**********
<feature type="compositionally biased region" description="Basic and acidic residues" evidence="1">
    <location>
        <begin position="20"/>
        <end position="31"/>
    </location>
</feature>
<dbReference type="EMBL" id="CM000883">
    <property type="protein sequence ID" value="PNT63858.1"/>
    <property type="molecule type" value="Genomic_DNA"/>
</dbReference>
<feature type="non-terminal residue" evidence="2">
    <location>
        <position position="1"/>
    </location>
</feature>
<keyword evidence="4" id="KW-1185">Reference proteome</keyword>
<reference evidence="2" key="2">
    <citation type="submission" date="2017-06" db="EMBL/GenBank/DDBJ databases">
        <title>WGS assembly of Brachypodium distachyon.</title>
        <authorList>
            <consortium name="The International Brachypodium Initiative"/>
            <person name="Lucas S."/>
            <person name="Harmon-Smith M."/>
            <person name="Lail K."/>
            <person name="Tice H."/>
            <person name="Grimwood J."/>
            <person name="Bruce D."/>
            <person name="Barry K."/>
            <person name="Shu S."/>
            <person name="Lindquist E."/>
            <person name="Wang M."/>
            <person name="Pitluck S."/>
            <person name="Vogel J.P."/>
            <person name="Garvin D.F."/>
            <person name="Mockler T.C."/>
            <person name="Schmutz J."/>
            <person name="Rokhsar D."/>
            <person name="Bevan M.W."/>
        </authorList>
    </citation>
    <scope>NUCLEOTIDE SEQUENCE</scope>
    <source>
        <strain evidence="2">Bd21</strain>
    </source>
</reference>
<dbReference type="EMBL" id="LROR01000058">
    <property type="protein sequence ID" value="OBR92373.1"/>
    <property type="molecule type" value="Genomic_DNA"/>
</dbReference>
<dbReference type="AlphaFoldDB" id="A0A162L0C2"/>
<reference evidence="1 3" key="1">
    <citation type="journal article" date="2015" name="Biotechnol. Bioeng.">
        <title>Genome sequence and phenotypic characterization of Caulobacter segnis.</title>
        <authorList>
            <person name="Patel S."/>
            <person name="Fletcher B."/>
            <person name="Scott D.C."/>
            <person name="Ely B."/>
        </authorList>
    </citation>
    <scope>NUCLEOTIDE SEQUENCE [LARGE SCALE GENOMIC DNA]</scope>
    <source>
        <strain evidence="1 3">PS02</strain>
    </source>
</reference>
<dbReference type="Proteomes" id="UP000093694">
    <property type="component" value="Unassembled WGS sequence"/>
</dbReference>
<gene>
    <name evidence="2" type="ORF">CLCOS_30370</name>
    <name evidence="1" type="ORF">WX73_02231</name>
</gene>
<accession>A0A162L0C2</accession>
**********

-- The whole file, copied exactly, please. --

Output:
<feature type="compositionally biased region" description="Basic and acidic residues" evidence="1">
    <location>
        <begin position="20"/>
        <end position="31"/>
    </location>
</feature>
<dbReference type="EMBL" id="CM000883">
    <property type="protein sequence ID" value="PNT63858.1"/>
    <property type="molecule type" value="Genomic_DNA"/>
</dbReference>
<feature type="non-terminal residue" evidence="2">
    <location>
        <position position="1"/>
    </location>
</feature>
<keyword evidence="4" id="KW-1185">Reference proteome</keyword>
<reference evidence="2" key="2">
    <citation type="submission" date="2017-06" db="EMBL/GenBank/DDBJ databases">
        <title>WGS assembly of Brachypodium distachyon.</title>
        <authorList>
            <consortium name="The International Brachypodium Initiative"/>
            <person name="Lucas S."/>
            <person name="Harmon-Smith M."/>
            <person name="Lail K."/>
            <person name="Tice H."/>
            <person name="Grimwood J."/>
            <person name="Bruce D."/>
            <person name="Barry K."/>
            <person name="Shu S."/>
            <person name="Lindquist E."/>
            <person name="Wang M."/>
            <person name="Pitluck S."/>
            <person name="Vogel J.P."/>
            <person name="Garvin D.F."/>
            <person name="Mockler T.C."/>
            <person name="Schmutz J."/>
            <person name="Rokhsar D."/>
            <person name="Bevan M.W."/>
        </authorList>
    </citation>
    <scope>NUCLEOTIDE SEQUENCE</scope>
    <source>
        <strain evidence="2">Bd21</strain>
    </source>
</reference>
<dbReference type="EMBL" id="LROR01000058">
    <property type="protein sequence ID" value="OBR92373.1"/>
    <property type="molecule type" value="Genomic_DNA"/>
</dbReference>
<dbReference type="AlphaFoldDB" id="A0A162L0C2"/>
<reference evidence="1 3" key="1">
    <citation type="journal article" date="2015" name="Biotechnol. Bioeng.">
        <title>Genome sequence and phenotypic characterization of Caulobacter segnis.</title>
        <authorList>
            <person name="Patel S."/>
            <person name="Fletcher B."/>
            <person name="Scott D.C."/>
            <person name="Ely B."/>
        </authorList>
    </citation>
    <scope>NUCLEOTIDE SEQUENCE [LARGE SCALE GENOMIC DNA]</scope>
    <source>
        <strain evidence="1 3">PS02</strain>
    </source>
</reference>
<dbReference type="Proteomes" id="UP000093694">
    <property type="component" value="Unassembled WGS sequence"/>
</dbReference>
<gene>
    <name evidence="2" type="ORF">CLCOS_30370</name>
    <name evidence="1" type="ORF">WX73_02231</name>
</gene>
<accession>A0A162L0C2</accession>